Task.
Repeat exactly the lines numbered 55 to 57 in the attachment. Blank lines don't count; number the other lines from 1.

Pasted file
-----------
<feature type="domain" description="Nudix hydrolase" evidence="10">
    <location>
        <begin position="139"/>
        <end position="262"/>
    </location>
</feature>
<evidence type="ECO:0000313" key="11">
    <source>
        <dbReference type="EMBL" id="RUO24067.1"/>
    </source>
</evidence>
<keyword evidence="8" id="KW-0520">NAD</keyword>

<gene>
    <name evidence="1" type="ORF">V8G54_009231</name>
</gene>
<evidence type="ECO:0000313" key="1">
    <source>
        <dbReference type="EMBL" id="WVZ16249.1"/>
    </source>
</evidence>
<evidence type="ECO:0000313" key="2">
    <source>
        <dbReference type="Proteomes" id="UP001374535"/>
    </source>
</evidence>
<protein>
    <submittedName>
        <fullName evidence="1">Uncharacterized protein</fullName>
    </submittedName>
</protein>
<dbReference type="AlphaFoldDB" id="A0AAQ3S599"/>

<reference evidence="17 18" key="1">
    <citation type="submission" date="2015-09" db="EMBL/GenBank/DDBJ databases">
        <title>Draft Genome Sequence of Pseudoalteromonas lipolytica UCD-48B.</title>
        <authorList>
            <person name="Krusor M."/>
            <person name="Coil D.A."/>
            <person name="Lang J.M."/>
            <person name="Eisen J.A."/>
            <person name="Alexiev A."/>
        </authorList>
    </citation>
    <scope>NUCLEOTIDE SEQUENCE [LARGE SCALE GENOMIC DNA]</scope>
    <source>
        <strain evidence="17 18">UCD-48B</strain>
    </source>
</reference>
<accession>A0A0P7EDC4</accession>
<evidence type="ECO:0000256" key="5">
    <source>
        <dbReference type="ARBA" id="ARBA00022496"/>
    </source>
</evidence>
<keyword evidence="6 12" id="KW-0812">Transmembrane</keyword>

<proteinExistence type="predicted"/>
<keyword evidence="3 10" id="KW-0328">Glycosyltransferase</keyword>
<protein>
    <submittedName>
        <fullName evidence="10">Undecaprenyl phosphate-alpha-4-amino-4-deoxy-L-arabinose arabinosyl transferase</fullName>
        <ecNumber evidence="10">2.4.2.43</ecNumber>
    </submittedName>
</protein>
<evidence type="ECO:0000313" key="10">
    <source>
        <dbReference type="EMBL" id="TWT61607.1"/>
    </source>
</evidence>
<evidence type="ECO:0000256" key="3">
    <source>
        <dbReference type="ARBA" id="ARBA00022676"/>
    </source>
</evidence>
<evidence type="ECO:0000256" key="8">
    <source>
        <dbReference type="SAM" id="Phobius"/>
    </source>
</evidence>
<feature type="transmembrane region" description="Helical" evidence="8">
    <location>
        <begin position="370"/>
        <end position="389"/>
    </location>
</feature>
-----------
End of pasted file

<proteinExistence type="predicted"/>
<keyword evidence="3 10" id="KW-0328">Glycosyltransferase</keyword>
<protein>